The 9th Organic and Natural Trade Fair in Seoul, South Korea. July 2nd – 4th 2010.
By Henry Virgin, Director of Green Boar Organic Tea, www.greenboar.com
When I was invited to the 9th Korean Organic and Natural Trade Fair in Seoul from July 2-4, I couldn’t turn down the offer. Especially since I had been planning to visit the tea farm from where I source an excellent selection of organic Korean green teas.
In Asia, organic production and consumption continues to rise. The market is growing at 15 to 20 % a year. Despite the fact that Asia has 60% of the global population, most organic production is for export. This is why there is a powerful contingent of EU, US and Japanese certifying agents working in Asia. Regular food retailers are introducing organic ranges to their shelves.100% organic shops are springing up in the richer Asian countries like South Korea, Japan, Taiwan, Singapore and Hong Kong. Walmart in China has a big organic fresh vegetable section. International and local food scares are raising the awareness of organic foods. The perceived health benefits of organic food is also attracting buyers. The organic trend is definitely on the up.
South Korea has a small population and is increasingly proud of its agricultural products. The government is striving to develop its organic foods so that they excel in quality and functional health benefits. It wants to produce the best organic food in the world, for both domestic and export markets.
The total land mass of Korea is only about 100,000 km². As a result of the swift economic development in the last 40 years, the agricultural sector has declined. This sector before the 1960s generated about half of Korea’s GDP and maintained its labour force. At the same time, Korea had the highest pesticide use in the world and it still has one of the highest cancer rates in the world.
There are now about 32,000 certified organic farmers, but for an indication of how far they have to go to provide for themselves, Korea still imports about 70% of its foods from overseas. Currently Korea doesn’t have the raw materials to be an exporting nation. It is still developing.
Therefore, it is still very early days for organic products but local production is increasing at 30% and organic sales rose 70% before the recession hit last year. The Government has initiated an organic labelling system and an advertising campaign. You will find organic products in the top end department stores, hypermarkets and supermarkets. The organic buzz is beginning.
Seoul is very cosmopolitan and at the moment it is the cosmopolitan mother aged 30 to 40 who is the target customer. She is a university educated shopper with the health of her children and family foremost in mind. She knows about the historic pesticide usage and the high cancer rates. She hears the government public service announcements and she wants organic.
It was into this social organic landscape that I attended the Fair. There were 30 foreign buyers from 12 different nations. Each was provided with an interpreter and a schedule of meetings with Korean companies hoping to export their product.
I met some fascinating individuals who had also been invited: Officers from the number 1 Chinese Organic Authority “The China Organic Food Certification Centre”, the Sales Director of a leading Dutch Firm ( much heartened by the World Cup Orange victory vs Germany) , the PR Manager of IFOAM, the Indonesian Director of a firm which sells the coffee bean ‘Kopi Luwak’ which is passed through the gut of the civet cat and excreted for a final fermentation. There was a Director from one of the largest Indonesian trading firms, a Chinese buyer, an Australian buyer, Cambodian cadres and many whom I didn’t have the chance to meet.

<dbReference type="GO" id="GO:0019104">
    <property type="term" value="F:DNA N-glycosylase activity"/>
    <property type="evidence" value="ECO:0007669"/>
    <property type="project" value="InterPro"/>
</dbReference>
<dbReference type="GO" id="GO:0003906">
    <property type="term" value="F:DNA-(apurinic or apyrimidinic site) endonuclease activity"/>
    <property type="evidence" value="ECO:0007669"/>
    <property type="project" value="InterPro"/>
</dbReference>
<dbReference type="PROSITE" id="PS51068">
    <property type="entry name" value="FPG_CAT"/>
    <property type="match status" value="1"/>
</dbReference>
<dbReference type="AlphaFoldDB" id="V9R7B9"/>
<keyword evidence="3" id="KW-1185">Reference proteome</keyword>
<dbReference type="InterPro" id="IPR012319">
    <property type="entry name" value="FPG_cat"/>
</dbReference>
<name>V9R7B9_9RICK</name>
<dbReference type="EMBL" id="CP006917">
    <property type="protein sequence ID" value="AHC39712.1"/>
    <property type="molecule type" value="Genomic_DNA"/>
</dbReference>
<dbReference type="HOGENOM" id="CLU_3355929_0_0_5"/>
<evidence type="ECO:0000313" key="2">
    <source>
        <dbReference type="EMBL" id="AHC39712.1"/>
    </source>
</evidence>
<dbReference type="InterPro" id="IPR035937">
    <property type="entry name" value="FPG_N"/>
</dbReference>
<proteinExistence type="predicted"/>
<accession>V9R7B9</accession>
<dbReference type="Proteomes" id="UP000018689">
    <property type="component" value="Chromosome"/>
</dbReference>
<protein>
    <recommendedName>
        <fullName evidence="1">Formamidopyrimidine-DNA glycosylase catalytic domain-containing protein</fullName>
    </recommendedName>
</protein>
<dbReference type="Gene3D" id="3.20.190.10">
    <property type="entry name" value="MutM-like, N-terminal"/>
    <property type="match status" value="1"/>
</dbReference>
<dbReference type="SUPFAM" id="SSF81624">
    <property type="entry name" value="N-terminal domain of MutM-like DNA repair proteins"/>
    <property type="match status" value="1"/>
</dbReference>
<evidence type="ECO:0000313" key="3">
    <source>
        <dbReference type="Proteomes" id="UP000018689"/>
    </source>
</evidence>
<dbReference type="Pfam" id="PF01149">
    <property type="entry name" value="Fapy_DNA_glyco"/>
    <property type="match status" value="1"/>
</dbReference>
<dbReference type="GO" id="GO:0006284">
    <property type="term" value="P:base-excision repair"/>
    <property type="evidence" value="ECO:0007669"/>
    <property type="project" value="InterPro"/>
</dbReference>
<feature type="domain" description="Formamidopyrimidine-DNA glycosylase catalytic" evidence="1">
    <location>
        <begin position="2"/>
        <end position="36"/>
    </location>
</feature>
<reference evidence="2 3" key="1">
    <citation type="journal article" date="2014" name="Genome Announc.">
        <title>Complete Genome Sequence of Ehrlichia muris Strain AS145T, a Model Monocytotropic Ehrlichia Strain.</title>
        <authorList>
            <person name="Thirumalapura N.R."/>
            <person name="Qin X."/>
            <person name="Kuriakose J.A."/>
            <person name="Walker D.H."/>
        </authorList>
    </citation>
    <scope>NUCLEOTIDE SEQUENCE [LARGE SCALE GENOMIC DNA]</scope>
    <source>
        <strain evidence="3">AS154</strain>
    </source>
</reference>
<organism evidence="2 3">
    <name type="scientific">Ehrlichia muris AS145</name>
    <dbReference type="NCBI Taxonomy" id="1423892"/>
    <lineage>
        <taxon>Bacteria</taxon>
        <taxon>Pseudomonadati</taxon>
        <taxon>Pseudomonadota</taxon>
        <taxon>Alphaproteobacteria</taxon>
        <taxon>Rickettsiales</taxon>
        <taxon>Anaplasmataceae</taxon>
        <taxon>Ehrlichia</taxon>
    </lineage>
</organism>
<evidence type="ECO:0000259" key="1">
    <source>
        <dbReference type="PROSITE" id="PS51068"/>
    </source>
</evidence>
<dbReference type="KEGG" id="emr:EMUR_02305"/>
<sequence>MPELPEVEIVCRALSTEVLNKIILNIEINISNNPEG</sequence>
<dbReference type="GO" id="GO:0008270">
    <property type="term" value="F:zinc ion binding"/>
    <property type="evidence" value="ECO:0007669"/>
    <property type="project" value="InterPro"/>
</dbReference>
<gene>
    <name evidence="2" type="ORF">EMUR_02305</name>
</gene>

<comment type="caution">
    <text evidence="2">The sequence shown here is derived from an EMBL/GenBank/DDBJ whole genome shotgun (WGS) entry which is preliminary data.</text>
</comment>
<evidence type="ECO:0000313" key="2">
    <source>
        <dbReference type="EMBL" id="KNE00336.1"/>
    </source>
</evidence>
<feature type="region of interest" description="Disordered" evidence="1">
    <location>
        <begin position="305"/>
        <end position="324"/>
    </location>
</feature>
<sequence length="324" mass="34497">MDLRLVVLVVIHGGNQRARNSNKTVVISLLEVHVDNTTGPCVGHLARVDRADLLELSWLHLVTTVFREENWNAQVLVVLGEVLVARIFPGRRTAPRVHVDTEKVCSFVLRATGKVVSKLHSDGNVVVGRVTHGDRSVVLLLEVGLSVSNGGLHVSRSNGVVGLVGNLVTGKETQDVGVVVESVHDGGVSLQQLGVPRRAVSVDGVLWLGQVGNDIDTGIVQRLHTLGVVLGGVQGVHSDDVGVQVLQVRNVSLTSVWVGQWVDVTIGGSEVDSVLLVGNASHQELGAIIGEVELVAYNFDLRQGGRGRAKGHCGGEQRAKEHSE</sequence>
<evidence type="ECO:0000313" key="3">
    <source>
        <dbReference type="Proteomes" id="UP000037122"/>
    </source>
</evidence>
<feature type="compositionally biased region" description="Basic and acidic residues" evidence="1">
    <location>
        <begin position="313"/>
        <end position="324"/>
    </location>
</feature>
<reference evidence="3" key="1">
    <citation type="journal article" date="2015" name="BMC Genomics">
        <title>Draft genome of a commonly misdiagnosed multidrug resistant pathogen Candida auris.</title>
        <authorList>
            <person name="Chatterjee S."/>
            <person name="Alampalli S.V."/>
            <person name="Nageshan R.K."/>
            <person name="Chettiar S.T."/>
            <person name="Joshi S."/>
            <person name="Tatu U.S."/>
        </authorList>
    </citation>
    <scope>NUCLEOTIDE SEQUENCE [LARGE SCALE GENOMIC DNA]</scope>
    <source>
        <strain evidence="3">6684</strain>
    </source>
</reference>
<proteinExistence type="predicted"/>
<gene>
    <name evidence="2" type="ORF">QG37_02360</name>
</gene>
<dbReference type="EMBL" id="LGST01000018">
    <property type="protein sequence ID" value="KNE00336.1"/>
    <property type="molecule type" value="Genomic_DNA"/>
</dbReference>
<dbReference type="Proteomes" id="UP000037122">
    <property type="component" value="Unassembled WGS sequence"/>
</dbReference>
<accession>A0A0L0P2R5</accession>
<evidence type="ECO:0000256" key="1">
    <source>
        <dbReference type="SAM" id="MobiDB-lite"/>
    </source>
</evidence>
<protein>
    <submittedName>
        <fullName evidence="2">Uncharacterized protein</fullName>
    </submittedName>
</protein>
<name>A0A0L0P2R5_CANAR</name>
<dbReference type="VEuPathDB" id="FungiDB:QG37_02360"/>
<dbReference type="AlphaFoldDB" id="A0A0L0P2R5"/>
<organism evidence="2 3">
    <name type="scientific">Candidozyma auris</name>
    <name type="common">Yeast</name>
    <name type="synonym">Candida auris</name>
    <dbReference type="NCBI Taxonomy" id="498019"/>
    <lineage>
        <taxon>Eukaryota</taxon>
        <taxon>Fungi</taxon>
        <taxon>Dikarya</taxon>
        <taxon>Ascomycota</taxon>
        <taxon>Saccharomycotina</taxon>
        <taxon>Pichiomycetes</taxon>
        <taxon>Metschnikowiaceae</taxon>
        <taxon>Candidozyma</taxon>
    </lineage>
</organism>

We were all given a welcome reception with a buffet, a speech regarding Korean organics, an apology that the buffet wasn’t organic, but a pledge that it would be the next year.
There was a huge array of products, both raw and processed, powdered, extracted, all jostling together, in good looking recycled or recyclable retail packaging. The Korean flair for subdued yet exciting design was very evident. All the products were a joy to behold; silkworm powder, tomato pills, chrysanthemum tea, mulberry tea, traditional millet, corn, buckwheat, soybeans, giant pears, cabbages, chilli peppers, peaches.
There was mysterious glasswort (samphire), saururus chinensis, king oyster mushrooms, funghi galore, green kernelled rice, germinated red kernel rice, glutinous brown rice, duck rice, magnolia flowers, seaweed, blueberries, mugwort, yam, stevia, preserved sesame leaves, preserved mulberry leaves, kimchi, pistachio, almond, bacillus, lactobacillus, acanthopanax and ginseng. I even found a booth with a large wok deep frying ginseng roots in batter. It was most delicious, with taste-hints of parsnip.
Drafts of red ginseng juice fuelled the afternoon as did various other untranslatable tinctures. Traditional Korean wines were on offer in the aisles; glutinous rice wine, turbid rice wine “it doesn’t make you belch and has a clean aftertaste”, millet shell wine, black bean wine, and grape wine ‘made with rice’, wild grass wine, red plum wine, pine pollen wine. The wines are mostly milky in colour, with a fizzy effervescence.
Despite how much I had enjoyed the fair, the highlight of my journey was when I managed to visit my source of organic tea from a farm in the deep south of Korea. I took an internal flight to the local airport, and had a fascinating time, walking through the fields and discussing with the farm manager and company director about organic tea production. Better still was tasting it at the organic source of production. Korean Organic Green Tea is excellent.
Organic Fair Images http://www.flickr.com/photos/greenboartea/sets/72157624310073933/
Organic Tea Farm Images
Figures taken from Organic Trade Association’s data and from the IFOAM.